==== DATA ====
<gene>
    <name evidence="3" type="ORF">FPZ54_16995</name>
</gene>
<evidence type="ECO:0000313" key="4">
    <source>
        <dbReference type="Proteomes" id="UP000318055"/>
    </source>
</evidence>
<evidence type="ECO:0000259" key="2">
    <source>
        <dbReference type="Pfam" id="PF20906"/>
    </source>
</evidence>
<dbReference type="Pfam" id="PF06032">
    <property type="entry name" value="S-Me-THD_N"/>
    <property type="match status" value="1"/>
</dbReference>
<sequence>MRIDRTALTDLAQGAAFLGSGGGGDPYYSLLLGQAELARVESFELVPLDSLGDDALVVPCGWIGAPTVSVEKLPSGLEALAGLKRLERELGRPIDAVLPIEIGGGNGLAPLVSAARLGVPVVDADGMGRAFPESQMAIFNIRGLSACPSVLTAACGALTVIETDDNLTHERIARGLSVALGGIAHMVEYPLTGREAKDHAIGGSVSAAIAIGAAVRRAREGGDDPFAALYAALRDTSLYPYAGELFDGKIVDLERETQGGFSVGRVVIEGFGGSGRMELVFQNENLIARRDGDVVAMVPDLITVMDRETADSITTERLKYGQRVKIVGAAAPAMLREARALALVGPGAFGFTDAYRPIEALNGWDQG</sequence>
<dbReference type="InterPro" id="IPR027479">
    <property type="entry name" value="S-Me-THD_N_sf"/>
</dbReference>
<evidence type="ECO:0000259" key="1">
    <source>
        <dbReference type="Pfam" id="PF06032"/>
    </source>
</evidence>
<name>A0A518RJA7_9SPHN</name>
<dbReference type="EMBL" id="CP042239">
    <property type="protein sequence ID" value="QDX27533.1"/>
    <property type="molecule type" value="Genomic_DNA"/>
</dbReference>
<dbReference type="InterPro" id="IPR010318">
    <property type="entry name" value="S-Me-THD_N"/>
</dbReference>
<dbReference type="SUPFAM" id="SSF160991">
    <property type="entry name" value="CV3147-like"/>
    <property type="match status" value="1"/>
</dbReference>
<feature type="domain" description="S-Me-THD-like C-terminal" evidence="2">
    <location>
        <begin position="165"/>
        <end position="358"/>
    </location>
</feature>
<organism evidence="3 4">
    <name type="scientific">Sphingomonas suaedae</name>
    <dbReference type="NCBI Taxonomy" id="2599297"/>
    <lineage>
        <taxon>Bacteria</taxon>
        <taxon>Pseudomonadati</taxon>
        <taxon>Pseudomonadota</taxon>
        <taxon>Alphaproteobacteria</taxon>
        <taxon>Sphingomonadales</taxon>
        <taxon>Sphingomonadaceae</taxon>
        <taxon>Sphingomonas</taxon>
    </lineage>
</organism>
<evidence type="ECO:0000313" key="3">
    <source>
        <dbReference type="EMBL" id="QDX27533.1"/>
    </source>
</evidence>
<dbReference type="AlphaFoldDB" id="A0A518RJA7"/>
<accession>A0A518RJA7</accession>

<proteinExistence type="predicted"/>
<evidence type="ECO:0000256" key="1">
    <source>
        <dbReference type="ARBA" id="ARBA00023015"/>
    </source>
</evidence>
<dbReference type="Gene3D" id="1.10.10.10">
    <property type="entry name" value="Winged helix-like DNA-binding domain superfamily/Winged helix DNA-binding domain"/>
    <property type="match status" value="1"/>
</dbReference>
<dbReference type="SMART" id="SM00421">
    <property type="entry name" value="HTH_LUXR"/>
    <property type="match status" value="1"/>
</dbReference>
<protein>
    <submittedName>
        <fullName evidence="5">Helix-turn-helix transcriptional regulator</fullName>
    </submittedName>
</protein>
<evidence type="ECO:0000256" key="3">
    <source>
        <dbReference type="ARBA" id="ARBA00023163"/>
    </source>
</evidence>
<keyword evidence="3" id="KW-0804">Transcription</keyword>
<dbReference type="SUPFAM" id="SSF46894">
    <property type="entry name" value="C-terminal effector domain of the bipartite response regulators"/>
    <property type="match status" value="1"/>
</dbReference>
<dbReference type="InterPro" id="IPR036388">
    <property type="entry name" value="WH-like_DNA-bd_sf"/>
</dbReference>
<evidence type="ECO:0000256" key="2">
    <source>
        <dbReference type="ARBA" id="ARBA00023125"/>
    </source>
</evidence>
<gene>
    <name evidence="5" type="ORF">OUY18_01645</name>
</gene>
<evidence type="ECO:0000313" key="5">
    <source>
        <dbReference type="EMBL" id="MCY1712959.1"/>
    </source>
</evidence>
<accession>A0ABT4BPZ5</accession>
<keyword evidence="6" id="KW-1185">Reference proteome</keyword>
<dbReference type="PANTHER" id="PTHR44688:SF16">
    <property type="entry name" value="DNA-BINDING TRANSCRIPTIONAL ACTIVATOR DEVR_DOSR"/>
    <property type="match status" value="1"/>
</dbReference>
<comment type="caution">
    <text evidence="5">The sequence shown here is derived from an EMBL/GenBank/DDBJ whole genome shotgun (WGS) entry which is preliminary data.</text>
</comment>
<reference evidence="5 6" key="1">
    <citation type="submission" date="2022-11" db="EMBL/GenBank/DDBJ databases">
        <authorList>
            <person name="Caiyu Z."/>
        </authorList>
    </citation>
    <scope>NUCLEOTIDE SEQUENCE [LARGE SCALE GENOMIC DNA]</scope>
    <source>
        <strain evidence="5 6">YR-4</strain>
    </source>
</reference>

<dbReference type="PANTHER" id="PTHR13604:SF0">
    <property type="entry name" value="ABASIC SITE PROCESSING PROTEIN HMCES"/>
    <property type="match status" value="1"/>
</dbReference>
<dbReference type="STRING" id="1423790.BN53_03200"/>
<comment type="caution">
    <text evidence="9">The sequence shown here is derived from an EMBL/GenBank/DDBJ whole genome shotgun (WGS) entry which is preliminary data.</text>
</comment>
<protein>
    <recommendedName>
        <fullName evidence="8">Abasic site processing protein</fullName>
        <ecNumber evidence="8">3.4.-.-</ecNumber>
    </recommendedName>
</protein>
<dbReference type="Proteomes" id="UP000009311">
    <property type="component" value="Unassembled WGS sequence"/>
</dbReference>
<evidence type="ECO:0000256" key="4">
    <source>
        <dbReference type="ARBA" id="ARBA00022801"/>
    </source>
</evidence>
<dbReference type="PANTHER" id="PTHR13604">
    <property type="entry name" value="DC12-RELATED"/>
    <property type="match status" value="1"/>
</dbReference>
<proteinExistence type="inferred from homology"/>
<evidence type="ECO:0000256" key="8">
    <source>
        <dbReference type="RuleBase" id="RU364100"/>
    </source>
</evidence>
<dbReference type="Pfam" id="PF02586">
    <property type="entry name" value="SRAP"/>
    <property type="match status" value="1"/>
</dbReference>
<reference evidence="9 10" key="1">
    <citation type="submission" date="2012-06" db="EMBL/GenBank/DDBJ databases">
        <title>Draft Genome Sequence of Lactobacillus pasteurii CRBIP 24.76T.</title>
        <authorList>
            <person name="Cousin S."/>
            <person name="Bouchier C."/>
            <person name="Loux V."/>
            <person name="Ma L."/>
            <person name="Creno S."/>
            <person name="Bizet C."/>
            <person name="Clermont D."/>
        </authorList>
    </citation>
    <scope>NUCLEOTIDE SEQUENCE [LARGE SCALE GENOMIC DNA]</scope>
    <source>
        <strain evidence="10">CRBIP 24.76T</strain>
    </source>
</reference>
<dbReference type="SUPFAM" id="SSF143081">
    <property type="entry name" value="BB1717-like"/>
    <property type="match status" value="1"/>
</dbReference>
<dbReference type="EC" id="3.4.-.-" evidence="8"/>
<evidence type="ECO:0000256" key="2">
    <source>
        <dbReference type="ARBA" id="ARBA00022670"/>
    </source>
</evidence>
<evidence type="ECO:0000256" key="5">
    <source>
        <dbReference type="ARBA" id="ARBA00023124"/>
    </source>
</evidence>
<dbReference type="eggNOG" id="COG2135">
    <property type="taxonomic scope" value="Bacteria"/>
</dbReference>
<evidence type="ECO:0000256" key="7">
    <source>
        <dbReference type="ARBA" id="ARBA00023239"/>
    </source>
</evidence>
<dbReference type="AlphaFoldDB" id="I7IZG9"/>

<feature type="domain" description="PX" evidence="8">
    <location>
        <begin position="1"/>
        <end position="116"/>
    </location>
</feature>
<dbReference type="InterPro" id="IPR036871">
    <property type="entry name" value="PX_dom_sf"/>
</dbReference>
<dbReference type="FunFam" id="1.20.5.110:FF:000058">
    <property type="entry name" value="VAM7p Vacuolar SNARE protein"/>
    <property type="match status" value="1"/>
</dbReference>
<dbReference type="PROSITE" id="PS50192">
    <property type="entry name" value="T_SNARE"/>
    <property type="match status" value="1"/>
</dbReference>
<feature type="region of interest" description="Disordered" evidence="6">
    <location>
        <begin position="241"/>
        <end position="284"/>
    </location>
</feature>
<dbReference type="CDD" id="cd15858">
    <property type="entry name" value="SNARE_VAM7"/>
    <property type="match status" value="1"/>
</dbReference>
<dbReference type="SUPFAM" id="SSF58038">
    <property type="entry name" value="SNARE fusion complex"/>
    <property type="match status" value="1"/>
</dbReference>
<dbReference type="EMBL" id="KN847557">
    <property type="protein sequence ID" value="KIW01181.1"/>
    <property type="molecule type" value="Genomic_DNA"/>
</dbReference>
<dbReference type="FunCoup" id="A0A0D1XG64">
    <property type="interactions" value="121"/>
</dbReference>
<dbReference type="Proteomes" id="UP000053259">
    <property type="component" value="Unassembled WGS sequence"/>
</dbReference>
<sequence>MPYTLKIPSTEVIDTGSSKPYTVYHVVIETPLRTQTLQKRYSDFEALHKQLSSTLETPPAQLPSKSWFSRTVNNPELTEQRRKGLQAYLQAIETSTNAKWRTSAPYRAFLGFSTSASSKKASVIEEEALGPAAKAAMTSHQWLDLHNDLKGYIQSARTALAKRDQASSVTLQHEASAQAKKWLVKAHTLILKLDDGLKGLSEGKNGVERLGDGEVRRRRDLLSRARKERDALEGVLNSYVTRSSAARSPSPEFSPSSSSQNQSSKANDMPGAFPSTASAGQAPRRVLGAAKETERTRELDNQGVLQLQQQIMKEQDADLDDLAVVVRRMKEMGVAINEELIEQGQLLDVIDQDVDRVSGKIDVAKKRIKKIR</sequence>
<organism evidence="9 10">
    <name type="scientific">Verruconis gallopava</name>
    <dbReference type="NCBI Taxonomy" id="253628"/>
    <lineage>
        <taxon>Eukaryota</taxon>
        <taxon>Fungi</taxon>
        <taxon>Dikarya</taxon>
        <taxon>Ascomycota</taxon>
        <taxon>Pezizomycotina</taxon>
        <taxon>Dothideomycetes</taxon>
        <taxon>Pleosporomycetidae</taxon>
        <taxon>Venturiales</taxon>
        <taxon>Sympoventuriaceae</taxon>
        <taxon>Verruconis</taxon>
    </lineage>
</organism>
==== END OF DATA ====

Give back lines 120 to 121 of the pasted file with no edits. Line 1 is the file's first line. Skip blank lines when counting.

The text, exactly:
    <citation type="submission" date="2022-11" db="EMBL/GenBank/DDBJ databases">
        <authorList>